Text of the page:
How to decide for resource limits when developing games for pc? Like memory usage limit

If we're developing a cross-platform game, we aim for the best performance we can squeeze out of our lead platform. If we're targeting PS5 as our lead SKU, that's 16 gigs of RAM, 8 cores at 3.5 GHz, and so on. We aim the majority of our dev time for that first and then we adjust up/down for the other platforms we're building for to stay within reasonable performance specs.

If the game is targeting PC exclusively or as the lead platform, I've seen two different general approaches. The first of these is the "enthusiast" approach where the team is purposely aiming for high visual fidelity and high spec machines as a selling point. Crysis is probably the ur-example of this approach, though it has somewhat fallen out of favor recently. This approach usually aims for near the top of the line when we're finishing up pre-production, which usually means it'll be targeting hardware specs about a year older than the latest by the time we launch. We can't really keep moving those goalposts because top of the line is always a moving target. Instead, we need a target set during production where we're doing the majority of asset creation, so we generally lock in our goal around the time pre-production ends and stick to it.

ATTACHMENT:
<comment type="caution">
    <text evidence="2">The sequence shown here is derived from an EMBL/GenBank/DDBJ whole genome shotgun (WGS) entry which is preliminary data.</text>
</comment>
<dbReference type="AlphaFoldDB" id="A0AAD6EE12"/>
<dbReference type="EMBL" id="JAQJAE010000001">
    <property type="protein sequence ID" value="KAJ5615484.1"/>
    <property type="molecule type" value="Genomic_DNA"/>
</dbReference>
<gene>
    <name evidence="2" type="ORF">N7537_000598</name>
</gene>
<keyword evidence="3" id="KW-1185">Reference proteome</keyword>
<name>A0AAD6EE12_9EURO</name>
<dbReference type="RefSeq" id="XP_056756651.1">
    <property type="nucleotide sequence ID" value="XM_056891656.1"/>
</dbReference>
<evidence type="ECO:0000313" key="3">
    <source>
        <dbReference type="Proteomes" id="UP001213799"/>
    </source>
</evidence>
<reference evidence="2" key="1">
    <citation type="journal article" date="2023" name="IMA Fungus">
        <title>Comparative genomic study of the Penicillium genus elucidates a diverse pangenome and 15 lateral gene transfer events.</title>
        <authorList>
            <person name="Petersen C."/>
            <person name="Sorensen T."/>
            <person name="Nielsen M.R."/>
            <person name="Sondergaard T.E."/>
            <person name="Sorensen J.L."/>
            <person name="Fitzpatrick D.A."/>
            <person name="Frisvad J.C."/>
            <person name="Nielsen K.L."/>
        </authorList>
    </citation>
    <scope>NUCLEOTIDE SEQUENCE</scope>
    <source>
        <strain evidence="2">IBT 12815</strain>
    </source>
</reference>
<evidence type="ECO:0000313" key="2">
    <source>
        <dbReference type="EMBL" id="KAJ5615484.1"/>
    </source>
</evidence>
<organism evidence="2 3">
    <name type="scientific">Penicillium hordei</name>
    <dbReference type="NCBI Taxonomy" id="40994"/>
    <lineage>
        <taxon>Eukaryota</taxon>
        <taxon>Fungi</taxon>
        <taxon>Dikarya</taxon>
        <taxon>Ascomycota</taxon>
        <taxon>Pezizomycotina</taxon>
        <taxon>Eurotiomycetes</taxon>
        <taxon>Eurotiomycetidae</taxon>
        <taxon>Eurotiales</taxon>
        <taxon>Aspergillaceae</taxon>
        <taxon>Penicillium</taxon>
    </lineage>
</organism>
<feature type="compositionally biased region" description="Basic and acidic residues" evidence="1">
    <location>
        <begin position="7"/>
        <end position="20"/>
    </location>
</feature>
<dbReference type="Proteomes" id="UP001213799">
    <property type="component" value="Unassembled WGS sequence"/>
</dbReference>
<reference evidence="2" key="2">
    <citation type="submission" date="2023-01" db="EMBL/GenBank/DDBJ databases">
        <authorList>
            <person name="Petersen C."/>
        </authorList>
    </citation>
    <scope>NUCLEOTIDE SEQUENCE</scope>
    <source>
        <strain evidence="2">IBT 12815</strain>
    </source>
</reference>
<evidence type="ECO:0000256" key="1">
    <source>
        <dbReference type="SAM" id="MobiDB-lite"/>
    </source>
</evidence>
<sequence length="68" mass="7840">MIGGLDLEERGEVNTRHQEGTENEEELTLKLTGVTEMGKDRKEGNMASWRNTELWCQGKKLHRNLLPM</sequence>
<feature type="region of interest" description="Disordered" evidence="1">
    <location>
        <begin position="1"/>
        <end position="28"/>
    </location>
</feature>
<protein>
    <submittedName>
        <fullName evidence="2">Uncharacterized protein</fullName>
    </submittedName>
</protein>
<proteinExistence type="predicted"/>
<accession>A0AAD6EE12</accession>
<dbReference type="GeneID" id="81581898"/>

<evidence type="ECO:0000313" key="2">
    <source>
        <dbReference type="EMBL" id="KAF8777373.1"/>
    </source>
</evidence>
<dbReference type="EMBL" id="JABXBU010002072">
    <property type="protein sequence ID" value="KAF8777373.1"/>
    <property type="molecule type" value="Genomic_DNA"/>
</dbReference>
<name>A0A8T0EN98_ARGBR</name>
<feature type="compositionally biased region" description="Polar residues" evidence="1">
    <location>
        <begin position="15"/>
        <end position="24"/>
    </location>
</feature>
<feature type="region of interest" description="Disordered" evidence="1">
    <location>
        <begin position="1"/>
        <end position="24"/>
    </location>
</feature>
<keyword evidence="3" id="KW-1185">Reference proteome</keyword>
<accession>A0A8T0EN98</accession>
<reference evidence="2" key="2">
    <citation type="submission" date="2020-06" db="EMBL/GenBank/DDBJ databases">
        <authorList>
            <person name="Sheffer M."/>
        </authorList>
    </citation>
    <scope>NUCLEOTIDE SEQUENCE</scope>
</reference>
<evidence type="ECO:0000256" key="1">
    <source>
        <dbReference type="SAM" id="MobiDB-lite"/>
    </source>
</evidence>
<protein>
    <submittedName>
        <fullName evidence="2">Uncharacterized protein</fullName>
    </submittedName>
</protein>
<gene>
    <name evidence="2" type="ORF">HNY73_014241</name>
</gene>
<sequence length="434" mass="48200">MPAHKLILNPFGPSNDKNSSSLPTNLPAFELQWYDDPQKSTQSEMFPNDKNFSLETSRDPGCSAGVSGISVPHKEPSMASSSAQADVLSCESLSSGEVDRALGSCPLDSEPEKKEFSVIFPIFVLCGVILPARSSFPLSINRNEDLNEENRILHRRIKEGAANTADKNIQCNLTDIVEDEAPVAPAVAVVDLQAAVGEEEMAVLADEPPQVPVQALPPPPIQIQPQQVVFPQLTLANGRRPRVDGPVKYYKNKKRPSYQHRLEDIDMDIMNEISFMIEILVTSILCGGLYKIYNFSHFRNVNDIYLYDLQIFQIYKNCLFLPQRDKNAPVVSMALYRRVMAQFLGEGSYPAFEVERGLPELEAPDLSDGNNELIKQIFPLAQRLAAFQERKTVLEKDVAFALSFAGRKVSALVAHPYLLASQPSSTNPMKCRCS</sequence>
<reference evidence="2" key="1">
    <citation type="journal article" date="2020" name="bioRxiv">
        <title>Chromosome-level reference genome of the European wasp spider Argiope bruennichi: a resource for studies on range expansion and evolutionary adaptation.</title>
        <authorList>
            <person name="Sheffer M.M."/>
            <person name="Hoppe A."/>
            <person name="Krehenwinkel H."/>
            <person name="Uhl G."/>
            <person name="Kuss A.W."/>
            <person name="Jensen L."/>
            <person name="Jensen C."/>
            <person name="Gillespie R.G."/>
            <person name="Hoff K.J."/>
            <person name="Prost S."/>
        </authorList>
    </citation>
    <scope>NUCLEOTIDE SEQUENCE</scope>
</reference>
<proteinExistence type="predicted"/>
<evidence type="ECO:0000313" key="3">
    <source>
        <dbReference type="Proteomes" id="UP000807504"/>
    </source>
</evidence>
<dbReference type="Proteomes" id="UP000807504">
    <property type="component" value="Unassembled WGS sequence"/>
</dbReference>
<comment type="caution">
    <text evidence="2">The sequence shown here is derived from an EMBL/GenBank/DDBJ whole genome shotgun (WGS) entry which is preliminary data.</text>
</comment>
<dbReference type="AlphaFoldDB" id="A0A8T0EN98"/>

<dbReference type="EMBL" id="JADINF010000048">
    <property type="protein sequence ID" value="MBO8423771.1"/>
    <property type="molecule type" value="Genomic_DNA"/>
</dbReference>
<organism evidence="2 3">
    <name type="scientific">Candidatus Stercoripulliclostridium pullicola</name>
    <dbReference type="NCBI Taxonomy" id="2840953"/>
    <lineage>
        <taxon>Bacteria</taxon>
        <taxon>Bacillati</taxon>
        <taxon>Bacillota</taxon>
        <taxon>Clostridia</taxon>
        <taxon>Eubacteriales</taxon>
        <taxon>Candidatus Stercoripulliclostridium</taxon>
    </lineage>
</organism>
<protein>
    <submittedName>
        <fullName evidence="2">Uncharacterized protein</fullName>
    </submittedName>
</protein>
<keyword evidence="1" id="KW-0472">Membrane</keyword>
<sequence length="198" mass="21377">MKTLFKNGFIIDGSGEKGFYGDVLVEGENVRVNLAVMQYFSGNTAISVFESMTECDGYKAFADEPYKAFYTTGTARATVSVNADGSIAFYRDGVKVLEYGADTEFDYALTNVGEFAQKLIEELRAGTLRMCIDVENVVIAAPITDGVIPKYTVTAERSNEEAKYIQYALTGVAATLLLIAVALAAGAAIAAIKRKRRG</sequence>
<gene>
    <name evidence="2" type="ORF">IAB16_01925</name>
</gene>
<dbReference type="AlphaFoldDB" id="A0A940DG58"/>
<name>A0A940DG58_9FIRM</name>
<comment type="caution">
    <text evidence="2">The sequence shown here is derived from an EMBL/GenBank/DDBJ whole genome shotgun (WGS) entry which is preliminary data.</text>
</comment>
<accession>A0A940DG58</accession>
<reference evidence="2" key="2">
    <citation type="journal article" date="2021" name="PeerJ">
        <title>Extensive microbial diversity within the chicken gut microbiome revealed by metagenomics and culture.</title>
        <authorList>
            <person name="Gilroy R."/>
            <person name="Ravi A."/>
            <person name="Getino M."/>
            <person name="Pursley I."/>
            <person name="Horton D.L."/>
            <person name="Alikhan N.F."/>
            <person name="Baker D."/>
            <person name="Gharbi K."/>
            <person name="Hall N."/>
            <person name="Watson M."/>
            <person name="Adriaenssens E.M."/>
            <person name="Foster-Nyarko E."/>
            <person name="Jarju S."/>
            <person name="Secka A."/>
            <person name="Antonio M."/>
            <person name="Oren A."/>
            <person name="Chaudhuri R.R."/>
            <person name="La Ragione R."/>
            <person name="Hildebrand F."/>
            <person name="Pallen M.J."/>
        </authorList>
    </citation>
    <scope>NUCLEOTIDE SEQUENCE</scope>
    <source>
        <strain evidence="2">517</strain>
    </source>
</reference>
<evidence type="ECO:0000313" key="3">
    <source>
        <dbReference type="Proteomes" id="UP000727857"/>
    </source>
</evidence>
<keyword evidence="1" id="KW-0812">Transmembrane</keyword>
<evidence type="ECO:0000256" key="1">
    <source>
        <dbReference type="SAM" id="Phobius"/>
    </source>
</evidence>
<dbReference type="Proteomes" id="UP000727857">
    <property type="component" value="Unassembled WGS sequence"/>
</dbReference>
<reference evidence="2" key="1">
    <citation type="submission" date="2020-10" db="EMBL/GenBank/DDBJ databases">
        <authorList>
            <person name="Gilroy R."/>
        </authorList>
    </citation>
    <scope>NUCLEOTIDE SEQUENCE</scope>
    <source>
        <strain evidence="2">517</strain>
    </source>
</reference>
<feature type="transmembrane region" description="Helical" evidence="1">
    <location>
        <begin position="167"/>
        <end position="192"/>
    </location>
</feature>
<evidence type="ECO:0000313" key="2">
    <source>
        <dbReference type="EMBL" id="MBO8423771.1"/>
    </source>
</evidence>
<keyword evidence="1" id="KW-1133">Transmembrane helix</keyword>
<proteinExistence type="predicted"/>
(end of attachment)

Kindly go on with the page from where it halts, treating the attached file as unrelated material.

The second approach is the "broadest possible audience" approach where the target spec is good performance on the common spec at PC cafes in Asia, because that is the largest number of potential players. Blizzard was pretty famous for adopting this approach to their PC game development. By making the game able to run well on potato settings, we remove barriers to entry for as many players as we can. This generally means we can't put in as many pretty effects and visuals, but it also means we have a broader target audience.

[Join us on Discord] and/or [Support us on Patreon]

Got a burning question you want answered?

Добавить комментарий

Ваш адрес email не будет опубликован. Обязательные поля помечены *